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The new Array.prototype.toReversed() method in vanilla JavaScript

The latest “version” of vanilla JavaScript (ES2023 or ES14) came out this summer, and a handful of new Array methods are now supported in all browsers. Over the next few days, I wanted to highlight a few of them.

Today, we’re looking at the Array.prototype.toReversed() method, which creates a copy of an array, then runs the Array.prototype.reverse() method on it, leaving the original intact.

Let’s dig in!

Creating a reversed copy with the Array.prototype.toReversed() method

Let’s say you have an array of wizards.

let wizards = ['Merlin', 'Ursula', 'Gandalf'];

The Array.prototype.reverse() method modifies the original array.


// logs ["Gandalf", "Ursula", "Merlin"]

Historically, if you wanted to create a reversed copy of the array instead of modifying the original, you would have to clone it first, then reverse it.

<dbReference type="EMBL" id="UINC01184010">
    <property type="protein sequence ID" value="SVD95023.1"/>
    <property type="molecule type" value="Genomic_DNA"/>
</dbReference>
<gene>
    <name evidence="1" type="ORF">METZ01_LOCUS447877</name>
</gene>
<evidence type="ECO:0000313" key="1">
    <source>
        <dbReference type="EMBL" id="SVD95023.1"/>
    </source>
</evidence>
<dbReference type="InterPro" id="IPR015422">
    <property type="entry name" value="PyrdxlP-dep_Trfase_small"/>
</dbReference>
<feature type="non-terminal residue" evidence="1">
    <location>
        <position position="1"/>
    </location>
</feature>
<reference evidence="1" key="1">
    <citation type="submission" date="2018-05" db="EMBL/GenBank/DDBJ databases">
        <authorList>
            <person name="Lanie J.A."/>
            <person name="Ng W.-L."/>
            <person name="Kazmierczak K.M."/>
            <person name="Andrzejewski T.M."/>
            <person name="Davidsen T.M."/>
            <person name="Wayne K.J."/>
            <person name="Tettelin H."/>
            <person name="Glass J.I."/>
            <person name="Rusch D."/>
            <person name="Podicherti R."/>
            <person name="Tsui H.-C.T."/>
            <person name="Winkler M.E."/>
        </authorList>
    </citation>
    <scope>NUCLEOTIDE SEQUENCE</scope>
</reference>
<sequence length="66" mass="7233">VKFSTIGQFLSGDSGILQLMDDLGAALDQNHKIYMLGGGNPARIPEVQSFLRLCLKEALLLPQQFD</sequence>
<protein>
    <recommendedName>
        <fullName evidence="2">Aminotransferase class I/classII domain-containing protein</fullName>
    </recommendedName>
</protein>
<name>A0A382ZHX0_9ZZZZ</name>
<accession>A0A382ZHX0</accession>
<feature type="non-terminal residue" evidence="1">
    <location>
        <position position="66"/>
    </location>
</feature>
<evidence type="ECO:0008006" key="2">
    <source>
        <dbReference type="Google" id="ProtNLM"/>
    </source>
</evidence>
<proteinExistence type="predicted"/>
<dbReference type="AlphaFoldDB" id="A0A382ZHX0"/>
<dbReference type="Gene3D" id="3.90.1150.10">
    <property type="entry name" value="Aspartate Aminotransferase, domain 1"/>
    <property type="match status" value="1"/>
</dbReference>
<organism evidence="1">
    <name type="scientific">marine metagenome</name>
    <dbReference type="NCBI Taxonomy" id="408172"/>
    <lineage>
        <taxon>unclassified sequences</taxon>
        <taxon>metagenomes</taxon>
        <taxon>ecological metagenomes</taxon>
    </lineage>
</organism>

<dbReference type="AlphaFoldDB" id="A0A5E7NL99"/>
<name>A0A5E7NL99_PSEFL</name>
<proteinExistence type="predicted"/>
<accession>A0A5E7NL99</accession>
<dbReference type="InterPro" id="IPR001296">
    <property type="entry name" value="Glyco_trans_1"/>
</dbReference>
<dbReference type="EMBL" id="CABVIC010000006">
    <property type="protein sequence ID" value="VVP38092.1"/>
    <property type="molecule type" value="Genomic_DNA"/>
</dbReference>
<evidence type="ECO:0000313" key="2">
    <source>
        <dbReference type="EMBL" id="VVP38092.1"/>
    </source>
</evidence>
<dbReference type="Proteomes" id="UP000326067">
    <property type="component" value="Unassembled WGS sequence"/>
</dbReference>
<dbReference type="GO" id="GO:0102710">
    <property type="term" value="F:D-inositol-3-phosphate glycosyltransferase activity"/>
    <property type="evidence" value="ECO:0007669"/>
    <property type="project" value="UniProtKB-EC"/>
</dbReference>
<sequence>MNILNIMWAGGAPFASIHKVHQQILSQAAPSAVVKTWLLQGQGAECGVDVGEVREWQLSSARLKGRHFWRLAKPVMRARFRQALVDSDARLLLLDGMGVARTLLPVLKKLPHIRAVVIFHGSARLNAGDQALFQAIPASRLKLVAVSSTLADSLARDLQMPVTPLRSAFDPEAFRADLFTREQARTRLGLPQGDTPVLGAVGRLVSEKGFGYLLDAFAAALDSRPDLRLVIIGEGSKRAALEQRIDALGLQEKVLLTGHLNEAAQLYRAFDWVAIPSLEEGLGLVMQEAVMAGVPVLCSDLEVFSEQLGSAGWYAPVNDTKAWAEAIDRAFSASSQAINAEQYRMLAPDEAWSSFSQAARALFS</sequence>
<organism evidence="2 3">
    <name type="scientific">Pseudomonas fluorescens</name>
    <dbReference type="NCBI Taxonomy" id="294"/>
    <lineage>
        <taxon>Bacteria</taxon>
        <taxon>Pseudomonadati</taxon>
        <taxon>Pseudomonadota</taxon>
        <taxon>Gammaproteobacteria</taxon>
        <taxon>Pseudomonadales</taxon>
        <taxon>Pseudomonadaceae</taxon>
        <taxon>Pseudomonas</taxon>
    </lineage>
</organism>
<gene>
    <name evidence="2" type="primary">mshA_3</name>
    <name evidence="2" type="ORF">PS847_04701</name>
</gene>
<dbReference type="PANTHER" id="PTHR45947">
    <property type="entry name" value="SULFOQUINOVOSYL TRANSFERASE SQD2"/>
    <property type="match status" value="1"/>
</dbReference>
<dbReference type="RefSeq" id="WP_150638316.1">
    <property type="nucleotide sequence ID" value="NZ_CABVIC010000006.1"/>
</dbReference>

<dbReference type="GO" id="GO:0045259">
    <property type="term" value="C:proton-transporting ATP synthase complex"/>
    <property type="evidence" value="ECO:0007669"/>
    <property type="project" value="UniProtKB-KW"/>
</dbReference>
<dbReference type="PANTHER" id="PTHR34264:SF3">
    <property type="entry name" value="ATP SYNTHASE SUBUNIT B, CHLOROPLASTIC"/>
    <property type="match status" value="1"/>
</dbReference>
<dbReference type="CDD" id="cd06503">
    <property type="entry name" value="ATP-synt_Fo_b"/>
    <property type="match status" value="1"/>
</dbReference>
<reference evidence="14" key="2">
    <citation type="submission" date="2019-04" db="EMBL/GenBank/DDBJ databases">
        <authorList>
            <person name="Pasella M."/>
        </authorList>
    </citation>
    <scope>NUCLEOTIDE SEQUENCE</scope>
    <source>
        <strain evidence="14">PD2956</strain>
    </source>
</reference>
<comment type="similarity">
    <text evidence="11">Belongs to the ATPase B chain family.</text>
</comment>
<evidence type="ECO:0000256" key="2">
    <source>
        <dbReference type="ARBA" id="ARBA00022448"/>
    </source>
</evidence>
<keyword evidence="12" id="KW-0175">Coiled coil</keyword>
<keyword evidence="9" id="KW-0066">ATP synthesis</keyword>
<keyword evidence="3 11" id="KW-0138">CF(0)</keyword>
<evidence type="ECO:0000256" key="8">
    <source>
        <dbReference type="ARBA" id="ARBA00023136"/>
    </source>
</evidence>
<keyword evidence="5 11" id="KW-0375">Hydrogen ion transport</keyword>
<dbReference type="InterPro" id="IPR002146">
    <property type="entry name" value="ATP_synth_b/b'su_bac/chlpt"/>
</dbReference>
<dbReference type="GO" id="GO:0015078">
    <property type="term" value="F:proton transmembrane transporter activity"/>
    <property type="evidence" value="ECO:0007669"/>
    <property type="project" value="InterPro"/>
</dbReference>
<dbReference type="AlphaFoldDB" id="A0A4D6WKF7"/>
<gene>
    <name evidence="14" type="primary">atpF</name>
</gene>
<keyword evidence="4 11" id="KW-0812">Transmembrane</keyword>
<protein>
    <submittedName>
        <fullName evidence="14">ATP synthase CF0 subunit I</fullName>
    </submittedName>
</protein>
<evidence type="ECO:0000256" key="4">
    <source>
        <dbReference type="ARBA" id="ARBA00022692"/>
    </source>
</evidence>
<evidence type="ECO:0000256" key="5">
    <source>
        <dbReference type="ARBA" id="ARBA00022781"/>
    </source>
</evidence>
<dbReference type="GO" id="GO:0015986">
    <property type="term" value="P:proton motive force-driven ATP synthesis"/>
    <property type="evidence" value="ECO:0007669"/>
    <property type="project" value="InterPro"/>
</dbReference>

let reverseWizards = Array.from(wizards).reverse();

// logs ["Gandalf", "Ursula", "Merlin"]

// logs ["Merlin", "Ursula", "Gandalf"]

The new Array.prototype.toReversed() method simplifies that into a single step.

let reverseWizards = wizards.toReversed();

// logs ["Gandalf", "Ursula", "Merlin"]

// logs ["Merlin", "Ursula", "Gandalf"]

Here’s a demo.

Browser support (and a polyfill)

The Array.prototype.toReversed() method is now supported in all major browsers.

But… it is really new, and not everyone updates their browsers regularly. In particular, browser updates on mobile devices are often tied to updating the entire OS. Someone running an older version of iOS, for example, won’t have support for this method.

For now, that means I’ll either continue to use the two-step process, or add a polyfill that I can remove later when browser support gets better. Here’s one you can use…

if (!Array.prototype.toReversed) {
	Array.prototype.toReversed = function () {
		return Array.from(this).reverse();

This checks if the browser supports the new Array.prototype.toReversed() method, and if not, creates a new method with the desired behavior. You can then use the method in unsupported browsers.

When support gets good enough, you can remove the polyfill without having to refactor any code.